When it comes to "visual arts" I can't draw flies if you cover me in crap.
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Old 11-12-2010, 06:07 PM
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I've got lovely handwriting. I get compliments (usually. It can verge on illegible - but even the people who complain that they can't read it still tend to say it looks pretty). I also have very good fine motor skills. I'm an excellent craftsman (beading, knitting, I even know how to tat - there's a useful skill for the 21st century). But i can't draw. If you tell me what to draw, it will look like it was done by a small child. If you don't tell me what to draw, you'll probably get a blank canvas, because I can't come up with anything in the first place.
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Old 11-12-2010, 07:55 PM
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My handwriting varies from atrocious (note-taking) to fairly pretty (written correspondence), so overall, average. But I've always been able to draw, sketch, and paint quite well. I just pay more attention to my art than, say, my grocery list.
  #38  
Old 11-12-2010, 09:23 PM
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I've been complimented many times on what people have called my "artistic" handwriting. It's a mixture of print and cursive with a few calligraphic elements thrown in.

It strikes me funny because, as a kid, my handwriting was atrocious. I couldn't learn cursive (a no-no in parochial school) to save my life. I was very good, though, at copying anything I considered "pretty" or "unusual". Eventually I gained enough fine motor control to write cursive somewhat without actually copying, but subconsciously I always brought in those "pretty" elements, adding to them whenever something caught my eye. I still do, in fact.

I'd never consider myself a great artist, but I can draw/paint pretty well. Ditto decorating cakes.
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Old 11-12-2010, 09:33 PM
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Quote:
Originally Posted by Swords to Plowshares View Post
On another site, there was a thread debating the merits of teaching children to write in cursive. A teacher chimed in and said it was important that kids were still taught cursive writing because it taught them fine motor skills.

I personally observed that I have terrible handwriting, and I also happen to be terrible at the visual arts (drawing, painting, etc) and I wondered if there was a correlation between the two. Is your skill at handwriting similar to your visual art skill?
My mom is an art teacher who used to expound the virtues of learning cursive. I was drilled in it, but could never really get it down. And while my drawing ability isn't top-notch, I do have a knack for using photoshop -- does that count?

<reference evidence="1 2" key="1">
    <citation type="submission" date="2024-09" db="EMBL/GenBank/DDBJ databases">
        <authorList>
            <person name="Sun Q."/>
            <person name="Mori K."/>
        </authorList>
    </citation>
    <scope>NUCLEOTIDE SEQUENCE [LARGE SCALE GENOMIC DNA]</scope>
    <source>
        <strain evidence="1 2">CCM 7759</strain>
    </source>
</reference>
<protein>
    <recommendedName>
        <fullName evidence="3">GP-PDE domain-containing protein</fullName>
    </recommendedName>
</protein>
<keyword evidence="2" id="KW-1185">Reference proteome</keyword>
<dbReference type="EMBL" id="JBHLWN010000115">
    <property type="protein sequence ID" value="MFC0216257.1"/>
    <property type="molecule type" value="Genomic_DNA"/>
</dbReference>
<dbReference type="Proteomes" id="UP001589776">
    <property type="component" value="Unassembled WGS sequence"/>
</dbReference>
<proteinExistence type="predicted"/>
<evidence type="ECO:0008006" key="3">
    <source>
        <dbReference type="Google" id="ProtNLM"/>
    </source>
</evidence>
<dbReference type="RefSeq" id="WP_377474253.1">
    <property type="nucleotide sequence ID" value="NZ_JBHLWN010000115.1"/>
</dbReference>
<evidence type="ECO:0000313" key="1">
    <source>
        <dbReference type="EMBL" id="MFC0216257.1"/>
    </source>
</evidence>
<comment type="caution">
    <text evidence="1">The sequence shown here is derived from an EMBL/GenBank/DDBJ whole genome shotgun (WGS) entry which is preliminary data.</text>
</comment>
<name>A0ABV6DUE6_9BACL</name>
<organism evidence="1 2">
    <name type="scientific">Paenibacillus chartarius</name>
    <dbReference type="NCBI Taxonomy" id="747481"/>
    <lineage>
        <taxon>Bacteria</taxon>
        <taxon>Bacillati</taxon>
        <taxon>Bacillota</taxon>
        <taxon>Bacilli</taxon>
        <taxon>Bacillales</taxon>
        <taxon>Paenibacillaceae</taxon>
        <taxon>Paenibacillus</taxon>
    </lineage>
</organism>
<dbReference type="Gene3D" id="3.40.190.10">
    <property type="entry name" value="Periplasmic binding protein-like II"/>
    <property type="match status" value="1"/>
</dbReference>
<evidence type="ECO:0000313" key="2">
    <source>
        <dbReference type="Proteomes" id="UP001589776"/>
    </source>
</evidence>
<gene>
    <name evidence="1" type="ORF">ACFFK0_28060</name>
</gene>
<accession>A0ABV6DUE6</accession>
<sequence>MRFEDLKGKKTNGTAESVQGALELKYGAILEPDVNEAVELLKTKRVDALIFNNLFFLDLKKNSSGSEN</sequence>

#40  
Old 11-12-2010, 09:46 PM
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I'm an illustrator and my handwriting is terrible.
  #41  
Old 11-12-2010, 10:40 PM
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I have doctor quality handwriting, but my cartoon has tens of fans.
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  #42  
Old 11-13-2010, 03:06 PM
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I wasn't sure how to vote; I have bad handwriting, but my drawing skills are... well, they're not great, but when I think "average," I think of what the average Joe on the street can draw. And what I think is that the average Joe's drawings are pretty horrible.

I can draw reasonable renditions of objects with proper perspective, and do rough sketches of people and landscapes that are a few steps above stick-figures and 2D plots of land with "m" shaped birds flying overhead. Several semesters of multivariate calculus and similar classes helped me become able to envision 3D shapes and draw them from varying viewpoints. I've even had people gasp in awe when I've sketched things in front of them. Generally, people who actually do art think I suck, but people who don't do art think that I actually do art. So, I voted "good at art" since I'm apparently above average in ability, if not actually talented.

I can't really sign my name. It's R(squiggle) M(squiggle) in the best of times, but it usually devolves into something looking like two horizontal lines, each with a hump at the beginning. My class notes are barely legible (a combination of print and cursive designed for speed that allows me to do detailed note-taking while paying attention to the lecture). My standard printing is okay, though my students have noted that I write some letters in odd ways. (For instance: a capital B is either done by starting at the bottom left, going up, then coming down on the right in the two lobes, looking much like beta, or I draw a 3 and then slash the left side going down. I wasn't aware that either way was "incorrect" until students commented on it...) So, I voted for bad handwriting.